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Energy correlated with civilisations...

“Despite many differences in agronomic practices and in cultivated crops, all traditional agricultures shared the same energetic foundation. They were powered by the photosynthetic conversion of solar radiation, producing food for people, feed for animals, recycled wastes for the replenishment of soil fertility, and fuels for smelting the metals needed to make simple farm tools. Consequently, traditional farming was, in principle, fully renewable.”

Vaclav Smil's Energy and Civilization: A History book gives us a walkthrough history (Yes here we go again!) outlining how humans have managed and obtained energy beginning with pre-agricultural foraging societies working all the way to present day fossil fuel-driven civilization.
I will list the chapters to give any potential reader a precise feel and guide to what to expect as well in this rather informative book, giving Smil's pensive perspective with extensive research:
*1: Energy and Society
*2: Energy in Prehistory
*3: Traditional Farming
*4: Preindustrial Prime Movers and Fuels
*5: Fossil Fuels, Primary Electricity, and Renewables
*6: Fossil-Fueled Civilization
*7: Energy in World History


The first and second chapter detailed foraging societies, various processes and systems accompanying hunter-gatherer groups while heading towards the origins of agriculture.
While the third part deals with examples such as cropping cycles, irrigation, fertilization and crop Diversity. Smil certainly teaches the reader about the various dynamics behind cultivation farming and the amount of knowledge as well as practical work that comes with it. We have a look at Ancient Egypt, China, Mesoamerica Cultures, Europe, and North America. It gives the reader a taste of how these ancient civilisations regarding how agriculture garnered advanced techniques to feed and nourish their populaces.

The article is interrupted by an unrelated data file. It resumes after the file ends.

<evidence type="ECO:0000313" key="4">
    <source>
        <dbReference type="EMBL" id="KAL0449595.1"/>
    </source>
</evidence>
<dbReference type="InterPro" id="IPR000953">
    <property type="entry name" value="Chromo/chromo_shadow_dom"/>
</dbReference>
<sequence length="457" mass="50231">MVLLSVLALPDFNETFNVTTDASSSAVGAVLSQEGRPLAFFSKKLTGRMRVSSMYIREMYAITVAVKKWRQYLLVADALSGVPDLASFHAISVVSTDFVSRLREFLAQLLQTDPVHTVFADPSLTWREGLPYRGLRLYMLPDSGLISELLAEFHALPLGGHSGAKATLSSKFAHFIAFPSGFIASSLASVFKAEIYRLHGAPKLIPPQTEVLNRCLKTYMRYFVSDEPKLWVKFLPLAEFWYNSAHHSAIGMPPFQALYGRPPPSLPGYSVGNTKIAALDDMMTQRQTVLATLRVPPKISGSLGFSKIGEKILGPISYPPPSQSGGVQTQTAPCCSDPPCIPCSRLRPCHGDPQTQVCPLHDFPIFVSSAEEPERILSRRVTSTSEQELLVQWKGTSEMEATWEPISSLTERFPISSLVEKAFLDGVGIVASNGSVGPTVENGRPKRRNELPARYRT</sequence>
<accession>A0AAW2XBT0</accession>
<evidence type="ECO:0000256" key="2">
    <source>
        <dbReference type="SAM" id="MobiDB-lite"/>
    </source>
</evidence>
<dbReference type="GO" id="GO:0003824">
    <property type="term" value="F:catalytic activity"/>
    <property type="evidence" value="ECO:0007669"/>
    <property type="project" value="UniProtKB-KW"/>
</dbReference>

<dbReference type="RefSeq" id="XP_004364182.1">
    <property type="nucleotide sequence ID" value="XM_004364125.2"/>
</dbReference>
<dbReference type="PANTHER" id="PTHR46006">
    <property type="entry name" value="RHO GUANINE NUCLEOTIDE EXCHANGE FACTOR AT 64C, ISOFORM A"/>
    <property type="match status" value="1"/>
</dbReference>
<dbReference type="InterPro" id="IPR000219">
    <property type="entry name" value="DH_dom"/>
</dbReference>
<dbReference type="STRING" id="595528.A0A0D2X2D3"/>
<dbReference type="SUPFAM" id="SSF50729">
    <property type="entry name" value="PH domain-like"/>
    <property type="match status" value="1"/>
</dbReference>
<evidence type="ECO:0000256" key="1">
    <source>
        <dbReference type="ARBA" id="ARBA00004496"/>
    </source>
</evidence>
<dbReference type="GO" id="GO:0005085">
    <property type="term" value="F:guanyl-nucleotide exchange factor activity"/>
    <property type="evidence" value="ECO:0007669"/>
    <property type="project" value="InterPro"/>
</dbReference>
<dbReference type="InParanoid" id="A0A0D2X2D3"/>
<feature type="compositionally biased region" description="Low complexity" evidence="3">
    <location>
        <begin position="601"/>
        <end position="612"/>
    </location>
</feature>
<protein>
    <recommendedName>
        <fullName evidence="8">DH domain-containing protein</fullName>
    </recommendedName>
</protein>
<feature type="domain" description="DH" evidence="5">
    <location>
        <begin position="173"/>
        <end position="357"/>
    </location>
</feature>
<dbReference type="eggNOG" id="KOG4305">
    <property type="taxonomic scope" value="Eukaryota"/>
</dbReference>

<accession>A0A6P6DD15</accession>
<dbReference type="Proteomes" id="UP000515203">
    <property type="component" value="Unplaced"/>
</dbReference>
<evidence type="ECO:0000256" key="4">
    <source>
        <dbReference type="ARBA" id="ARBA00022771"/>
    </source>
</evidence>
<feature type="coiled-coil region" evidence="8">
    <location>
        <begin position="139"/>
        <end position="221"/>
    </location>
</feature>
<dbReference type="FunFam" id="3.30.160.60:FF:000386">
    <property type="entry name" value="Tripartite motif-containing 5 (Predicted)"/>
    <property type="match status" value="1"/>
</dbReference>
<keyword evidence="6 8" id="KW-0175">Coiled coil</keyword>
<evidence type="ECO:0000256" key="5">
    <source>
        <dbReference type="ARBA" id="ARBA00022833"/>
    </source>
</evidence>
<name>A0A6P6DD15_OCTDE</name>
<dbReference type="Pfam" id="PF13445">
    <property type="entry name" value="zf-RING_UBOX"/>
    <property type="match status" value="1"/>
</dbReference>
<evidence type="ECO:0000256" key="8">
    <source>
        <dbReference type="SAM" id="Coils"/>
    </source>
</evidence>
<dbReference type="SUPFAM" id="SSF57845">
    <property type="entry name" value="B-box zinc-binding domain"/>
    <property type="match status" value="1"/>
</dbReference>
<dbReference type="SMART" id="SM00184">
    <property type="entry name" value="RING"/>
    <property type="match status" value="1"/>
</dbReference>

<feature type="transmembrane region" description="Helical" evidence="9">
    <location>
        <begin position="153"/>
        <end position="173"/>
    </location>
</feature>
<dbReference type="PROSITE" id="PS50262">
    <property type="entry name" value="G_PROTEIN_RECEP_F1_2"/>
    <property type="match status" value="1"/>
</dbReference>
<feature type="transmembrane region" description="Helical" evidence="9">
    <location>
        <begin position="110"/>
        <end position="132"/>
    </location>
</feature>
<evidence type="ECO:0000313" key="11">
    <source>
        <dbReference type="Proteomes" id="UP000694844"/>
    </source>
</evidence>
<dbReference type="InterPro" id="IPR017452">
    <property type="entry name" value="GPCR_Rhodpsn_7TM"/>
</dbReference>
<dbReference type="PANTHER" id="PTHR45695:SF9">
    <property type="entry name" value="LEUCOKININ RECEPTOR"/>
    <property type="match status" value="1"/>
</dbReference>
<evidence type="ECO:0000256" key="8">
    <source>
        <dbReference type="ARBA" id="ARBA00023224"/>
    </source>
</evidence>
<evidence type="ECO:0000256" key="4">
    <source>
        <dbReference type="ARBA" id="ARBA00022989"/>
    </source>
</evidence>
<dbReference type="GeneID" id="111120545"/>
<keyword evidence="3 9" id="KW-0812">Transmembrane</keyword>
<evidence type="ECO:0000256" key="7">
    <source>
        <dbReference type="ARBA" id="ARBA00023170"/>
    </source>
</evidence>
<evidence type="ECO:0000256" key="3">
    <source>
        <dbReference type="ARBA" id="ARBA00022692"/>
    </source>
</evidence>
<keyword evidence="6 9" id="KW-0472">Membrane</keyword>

The fourth chapter was again a flourish of information regarding wind power, hydropower, biomass fuels, wood and charcoal, transportation and construction, buildings and structures, metallurgy, warfare, explosives and guns, heat and light... And so on and so forth.
The fifth mainly gives us the industrial revolution with aspects such as coal extraction, steam engines, oil and electricity, renewable energies and various technical innovations.

Overall, Energy and Civilisation: A History is another book which gives us a very educational and detailed examination which correlates the progress of civilisations with energies obtained and the various stages we have seen in most civilisations, past and present, up to the current stage/level we find ourselves at. The later chapters also provide insight into economic growth, quality of life, weapons and war, environmental changes, patterns of energy use, imperatives of energy needs and uses and looking at aspects that haven't changed. Subsequently some changes have not been deemed necessary given the scale and cost effective nature which comes with industrious projects or indeed the farming industry.
I could see this book being a very useful addition for students and teachers whether they are economists, environmentalists or historians focused on the timeline of energy development, agricultural development and civilizational progress regarding technology and resources.

“Energy is not the only determinant of … life in general and human actions in particular…. [It is] among the most important factors shaping a society, but [it does] not determine the particulars of its successes or failures.”


8/10
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Added by Lexi
6 months ago on 5 June 2018 10:50